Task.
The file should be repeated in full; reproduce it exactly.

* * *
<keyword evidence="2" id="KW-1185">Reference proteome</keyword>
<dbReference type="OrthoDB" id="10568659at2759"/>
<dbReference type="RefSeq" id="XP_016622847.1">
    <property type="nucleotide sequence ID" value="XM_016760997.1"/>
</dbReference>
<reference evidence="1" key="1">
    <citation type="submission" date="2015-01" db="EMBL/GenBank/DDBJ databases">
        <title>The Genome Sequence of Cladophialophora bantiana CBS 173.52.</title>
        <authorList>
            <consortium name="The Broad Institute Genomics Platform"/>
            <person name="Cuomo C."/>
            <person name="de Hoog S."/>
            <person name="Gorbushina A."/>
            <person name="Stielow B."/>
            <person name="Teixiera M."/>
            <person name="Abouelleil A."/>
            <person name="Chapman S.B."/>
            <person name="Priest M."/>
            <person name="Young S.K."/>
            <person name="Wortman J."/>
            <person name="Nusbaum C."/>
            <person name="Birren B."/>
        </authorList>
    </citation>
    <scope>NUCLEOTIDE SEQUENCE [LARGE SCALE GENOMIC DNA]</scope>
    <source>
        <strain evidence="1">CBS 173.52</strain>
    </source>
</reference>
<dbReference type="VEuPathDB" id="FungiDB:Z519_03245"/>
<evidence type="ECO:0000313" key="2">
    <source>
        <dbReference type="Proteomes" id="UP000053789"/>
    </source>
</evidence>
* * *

<keyword evidence="2" id="KW-1185">Reference proteome</keyword>
<dbReference type="OrthoDB" id="10568659at2759"/>
<dbReference type="RefSeq" id="XP_016622847.1">
    <property type="nucleotide sequence ID" value="XM_016760997.1"/>
</dbReference>
<reference evidence="1" key="1">
    <citation type="submission" date="2015-01" db="EMBL/GenBank/DDBJ databases">
        <title>The Genome Sequence of Cladophialophora bantiana CBS 173.52.</title>
        <authorList>
            <consortium name="The Broad Institute Genomics Platform"/>
            <person name="Cuomo C."/>
            <person name="de Hoog S."/>
            <person name="Gorbushina A."/>
            <person name="Stielow B."/>
            <person name="Teixiera M."/>
            <person name="Abouelleil A."/>
            <person name="Chapman S.B."/>
            <person name="Priest M."/>
            <person name="Young S.K."/>
            <person name="Wortman J."/>
            <person name="Nusbaum C."/>
            <person name="Birren B."/>
        </authorList>
    </citation>
    <scope>NUCLEOTIDE SEQUENCE [LARGE SCALE GENOMIC DNA]</scope>
    <source>
        <strain evidence="1">CBS 173.52</strain>
    </source>
</reference>
<dbReference type="VEuPathDB" id="FungiDB:Z519_03245"/>
<evidence type="ECO:0000313" key="2">
    <source>
        <dbReference type="Proteomes" id="UP000053789"/>
    </source>
</evidence>